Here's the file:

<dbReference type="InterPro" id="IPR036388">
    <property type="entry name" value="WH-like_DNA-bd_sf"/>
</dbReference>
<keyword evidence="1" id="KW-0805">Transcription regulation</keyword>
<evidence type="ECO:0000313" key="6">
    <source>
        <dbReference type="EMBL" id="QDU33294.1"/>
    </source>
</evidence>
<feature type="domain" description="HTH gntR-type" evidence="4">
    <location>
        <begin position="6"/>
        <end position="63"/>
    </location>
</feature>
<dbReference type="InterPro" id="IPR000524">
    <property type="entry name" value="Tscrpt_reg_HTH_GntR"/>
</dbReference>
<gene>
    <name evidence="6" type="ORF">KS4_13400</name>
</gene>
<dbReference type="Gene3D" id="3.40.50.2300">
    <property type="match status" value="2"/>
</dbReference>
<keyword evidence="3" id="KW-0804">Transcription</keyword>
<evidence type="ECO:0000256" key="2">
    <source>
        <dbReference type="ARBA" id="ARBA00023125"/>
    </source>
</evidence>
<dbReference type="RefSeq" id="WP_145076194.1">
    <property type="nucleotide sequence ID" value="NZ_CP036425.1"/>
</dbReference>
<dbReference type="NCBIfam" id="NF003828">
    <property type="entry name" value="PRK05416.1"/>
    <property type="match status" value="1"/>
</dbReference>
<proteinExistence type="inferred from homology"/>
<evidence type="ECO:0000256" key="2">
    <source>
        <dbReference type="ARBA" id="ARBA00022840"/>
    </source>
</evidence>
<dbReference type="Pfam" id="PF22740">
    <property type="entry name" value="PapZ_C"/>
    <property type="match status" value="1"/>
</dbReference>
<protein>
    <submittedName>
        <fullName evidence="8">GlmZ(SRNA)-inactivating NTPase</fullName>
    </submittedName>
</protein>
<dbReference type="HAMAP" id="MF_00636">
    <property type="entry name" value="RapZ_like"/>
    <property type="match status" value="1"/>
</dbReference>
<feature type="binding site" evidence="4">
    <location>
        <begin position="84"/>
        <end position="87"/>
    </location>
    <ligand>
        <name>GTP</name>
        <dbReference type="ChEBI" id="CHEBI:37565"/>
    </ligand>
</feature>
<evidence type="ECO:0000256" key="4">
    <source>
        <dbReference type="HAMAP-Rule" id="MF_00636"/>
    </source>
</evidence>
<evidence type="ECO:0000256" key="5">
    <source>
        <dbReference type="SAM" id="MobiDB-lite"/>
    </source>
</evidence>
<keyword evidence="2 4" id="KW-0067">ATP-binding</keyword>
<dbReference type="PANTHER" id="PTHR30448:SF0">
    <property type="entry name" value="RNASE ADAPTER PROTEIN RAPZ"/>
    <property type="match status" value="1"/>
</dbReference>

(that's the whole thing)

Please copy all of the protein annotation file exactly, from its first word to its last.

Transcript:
<dbReference type="InterPro" id="IPR036388">
    <property type="entry name" value="WH-like_DNA-bd_sf"/>
</dbReference>
<keyword evidence="1" id="KW-0805">Transcription regulation</keyword>
<evidence type="ECO:0000313" key="6">
    <source>
        <dbReference type="EMBL" id="QDU33294.1"/>
    </source>
</evidence>
<feature type="domain" description="HTH gntR-type" evidence="4">
    <location>
        <begin position="6"/>
        <end position="63"/>
    </location>
</feature>
<dbReference type="InterPro" id="IPR000524">
    <property type="entry name" value="Tscrpt_reg_HTH_GntR"/>
</dbReference>
<gene>
    <name evidence="6" type="ORF">KS4_13400</name>
</gene>
<dbReference type="Gene3D" id="3.40.50.2300">
    <property type="match status" value="2"/>
</dbReference>
<keyword evidence="3" id="KW-0804">Transcription</keyword>
<evidence type="ECO:0000256" key="2">
    <source>
        <dbReference type="ARBA" id="ARBA00023125"/>
    </source>
</evidence>
<dbReference type="RefSeq" id="WP_145076194.1">
    <property type="nucleotide sequence ID" value="NZ_CP036425.1"/>
</dbReference>
<dbReference type="NCBIfam" id="NF003828">
    <property type="entry name" value="PRK05416.1"/>
    <property type="match status" value="1"/>
</dbReference>
<proteinExistence type="inferred from homology"/>
<evidence type="ECO:0000256" key="2">
    <source>
        <dbReference type="ARBA" id="ARBA00022840"/>
    </source>
</evidence>
<dbReference type="Pfam" id="PF22740">
    <property type="entry name" value="PapZ_C"/>
    <property type="match status" value="1"/>
</dbReference>
<protein>
    <submittedName>
        <fullName evidence="8">GlmZ(SRNA)-inactivating NTPase</fullName>
    </submittedName>
</protein>
<dbReference type="HAMAP" id="MF_00636">
    <property type="entry name" value="RapZ_like"/>
    <property type="match status" value="1"/>
</dbReference>
<feature type="binding site" evidence="4">
    <location>
        <begin position="84"/>
        <end position="87"/>
    </location>
    <ligand>
        <name>GTP</name>
        <dbReference type="ChEBI" id="CHEBI:37565"/>
    </ligand>
</feature>
<evidence type="ECO:0000256" key="4">
    <source>
        <dbReference type="HAMAP-Rule" id="MF_00636"/>
    </source>
</evidence>
<evidence type="ECO:0000256" key="5">
    <source>
        <dbReference type="SAM" id="MobiDB-lite"/>
    </source>
</evidence>
<keyword evidence="2 4" id="KW-0067">ATP-binding</keyword>
<dbReference type="PANTHER" id="PTHR30448:SF0">
    <property type="entry name" value="RNASE ADAPTER PROTEIN RAPZ"/>
    <property type="match status" value="1"/>
</dbReference>